Local Worm Lady Uses 30,000 Worms to Help Reduce Waste

Julia Guilbeau

@juliaguilb

Burrowed down deep within the soil, one Lafayette woman found the source of inspiration for a new kind of recycling business.

Taylor Lyons, affectionately called “the Worm Lady,” recently opened her business, Worm Lady Recycles, a recycling worm farm where she sells the worms’ waste as a source of natural fertilizer.

Collecting paper items, such as copy paper, egg cartons and packing paper, along with old vegetables and produce, Taylor Lyons brings these products to her home to send them back to the earth. She cuts up the items into smaller pieces and recycles them by feeding them to the worms living in her backyard, letting them eat and breakdown the waste.

Lyons cutting produce to feed the worms

The worm castings, or the worm waste, are then sold for use in gardens and farms as a fertilizer. Taylor Lyons said using this type of fertilizer keeps harmful chemicals out of the soil.

Taylor Lyons said she started out her worm farm with 30,000 worms, or about 30 pounds of worms, which she ordered online from other worm farms across the United States. She currently has about 60,000 worms, or about 60 pounds, and they will continue to double over time.

The passion for the business came from her love of gardening, which she developed at a very young age. She remembers frequently digging up the white flowers in her backyard as a kid.

Along with her love of nurturing soil, Taylor Lyons said she also had a deep desire to start her own business and when she came across the idea of a worm farm, she realized she was able to combine both into one business.

Current methods of recycling in Lafayette are very inefficient, with a majority of what is being recycled not actually being saved, according to Taylor Lyons. She said that recycling through a worm farm takes the waste and, “puts it back into the earth as part of the natural life cycle,” making it a smarter, more effective way to recycle.

The worms themselves have never really bothered Taylor Lyons. She even likes them, though she wouldn’t consider them to be her pets.

“I kind of consider them my workers. They eat all of the food and break it down,” Taylor Lyons said.

Lyons standing beside worm farm

When her family and friends first heard the idea that Taylor Lyons would open her own worm farm, they thought it was a bit crazy, according to her sister, Mayci Lyons. Taylor Lyons’ best friend of 15 years, Carolyn Walley, said that she laughed at the idea at first.

However, ideas as odd as a worm farm are Taylor Lyons’ style. Walley said that she has always been known for having unique and out of the box ideas.

“She has always been creative, so it wasn’t a surprise that she would be doing something different like this,” Mayci Lyons said.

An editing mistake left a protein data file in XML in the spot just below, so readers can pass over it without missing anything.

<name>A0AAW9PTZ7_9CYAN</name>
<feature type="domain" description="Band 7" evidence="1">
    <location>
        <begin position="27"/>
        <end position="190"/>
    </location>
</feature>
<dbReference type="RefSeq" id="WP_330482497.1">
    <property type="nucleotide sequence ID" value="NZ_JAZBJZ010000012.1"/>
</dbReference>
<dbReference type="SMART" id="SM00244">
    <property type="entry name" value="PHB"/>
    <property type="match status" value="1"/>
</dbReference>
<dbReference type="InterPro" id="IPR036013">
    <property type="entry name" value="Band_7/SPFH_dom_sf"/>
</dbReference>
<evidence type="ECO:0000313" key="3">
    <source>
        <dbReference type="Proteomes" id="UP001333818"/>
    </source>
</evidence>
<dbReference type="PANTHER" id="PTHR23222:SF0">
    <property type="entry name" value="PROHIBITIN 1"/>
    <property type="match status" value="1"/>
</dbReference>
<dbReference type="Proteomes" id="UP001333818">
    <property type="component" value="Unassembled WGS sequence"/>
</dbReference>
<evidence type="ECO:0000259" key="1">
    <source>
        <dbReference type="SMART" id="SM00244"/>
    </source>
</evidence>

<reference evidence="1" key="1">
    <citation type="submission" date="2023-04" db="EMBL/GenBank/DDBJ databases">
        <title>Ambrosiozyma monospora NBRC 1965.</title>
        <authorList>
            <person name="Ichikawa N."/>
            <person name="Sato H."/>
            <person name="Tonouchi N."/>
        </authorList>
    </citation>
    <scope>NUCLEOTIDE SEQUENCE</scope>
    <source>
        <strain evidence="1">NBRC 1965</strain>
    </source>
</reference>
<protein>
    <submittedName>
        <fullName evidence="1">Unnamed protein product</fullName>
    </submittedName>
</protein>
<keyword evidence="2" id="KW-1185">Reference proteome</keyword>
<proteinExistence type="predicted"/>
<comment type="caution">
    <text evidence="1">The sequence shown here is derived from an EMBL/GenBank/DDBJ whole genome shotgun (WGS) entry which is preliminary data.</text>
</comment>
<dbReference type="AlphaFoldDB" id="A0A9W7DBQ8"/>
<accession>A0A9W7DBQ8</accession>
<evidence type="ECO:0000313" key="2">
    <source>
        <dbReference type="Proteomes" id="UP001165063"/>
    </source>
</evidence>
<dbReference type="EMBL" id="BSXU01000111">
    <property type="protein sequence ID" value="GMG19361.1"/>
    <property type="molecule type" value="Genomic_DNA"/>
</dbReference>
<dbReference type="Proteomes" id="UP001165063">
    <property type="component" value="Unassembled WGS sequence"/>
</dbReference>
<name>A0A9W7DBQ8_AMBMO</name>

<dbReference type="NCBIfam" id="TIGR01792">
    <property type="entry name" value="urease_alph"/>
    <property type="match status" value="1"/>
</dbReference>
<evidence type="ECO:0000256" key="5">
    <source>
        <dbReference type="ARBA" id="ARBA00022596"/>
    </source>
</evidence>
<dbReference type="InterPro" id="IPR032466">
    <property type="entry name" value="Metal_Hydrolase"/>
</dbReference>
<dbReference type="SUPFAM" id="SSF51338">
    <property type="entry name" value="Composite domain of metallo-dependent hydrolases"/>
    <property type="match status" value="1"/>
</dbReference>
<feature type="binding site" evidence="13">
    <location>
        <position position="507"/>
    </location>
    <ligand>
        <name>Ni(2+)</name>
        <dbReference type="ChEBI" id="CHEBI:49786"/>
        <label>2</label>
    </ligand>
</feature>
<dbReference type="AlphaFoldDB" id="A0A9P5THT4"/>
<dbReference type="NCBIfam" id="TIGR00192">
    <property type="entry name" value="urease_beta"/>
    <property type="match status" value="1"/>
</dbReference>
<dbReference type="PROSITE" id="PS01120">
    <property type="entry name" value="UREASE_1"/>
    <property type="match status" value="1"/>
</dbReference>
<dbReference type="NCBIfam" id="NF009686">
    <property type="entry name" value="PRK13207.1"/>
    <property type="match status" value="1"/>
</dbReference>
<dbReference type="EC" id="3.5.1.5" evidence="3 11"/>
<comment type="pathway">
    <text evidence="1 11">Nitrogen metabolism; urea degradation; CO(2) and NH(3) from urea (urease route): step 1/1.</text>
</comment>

Her work has also inspired those close to her to be more conscious of their waste. Mayci Lyons said that since her sister started this business, she and her other siblings have been more active in recycling on their own.

Taylor Lyons said her hope for Worm Lady Recycles is to eventually expand commercially and sell her worm castings to farmers and nurseries in the area. Lyons said she is working on building her inventory of recycled goods to feed her worms. She currently has two drop off sites in the community for residents to drop off their recyclables. One is located at 206 Vivian Drive, and the other is at 115 South College.

The biggest goal Lyons set for her organization is to make an impact on the community, especially through education on fighting the waste crisis and waste reduction.

Lyons wants people to think of her recycling business as the last step in the recycling process, with the first step being reducing the amount of waste they use. Lyons said that when people begin to become aware of how many things they throw away, it becomes easier to do their part to reduce the amount of waste.

Lyons said she is working toward providing field trips for schools in the area to learn about her worm farm and waste consumption. She has also been providing her worm castings to several schools in the area for their students to learn more about recycling and environmental science.

Through Worm Lady Recycles, Lyons said she has also found more inspiration within herself and hopes to continue bringing that to the community.

“This has really given me a different outlook on my life. I think it’s really important for a change to happen soon to fight the waste crisis that is going to happen,” Lyons said.

Lyons shows off worm farm

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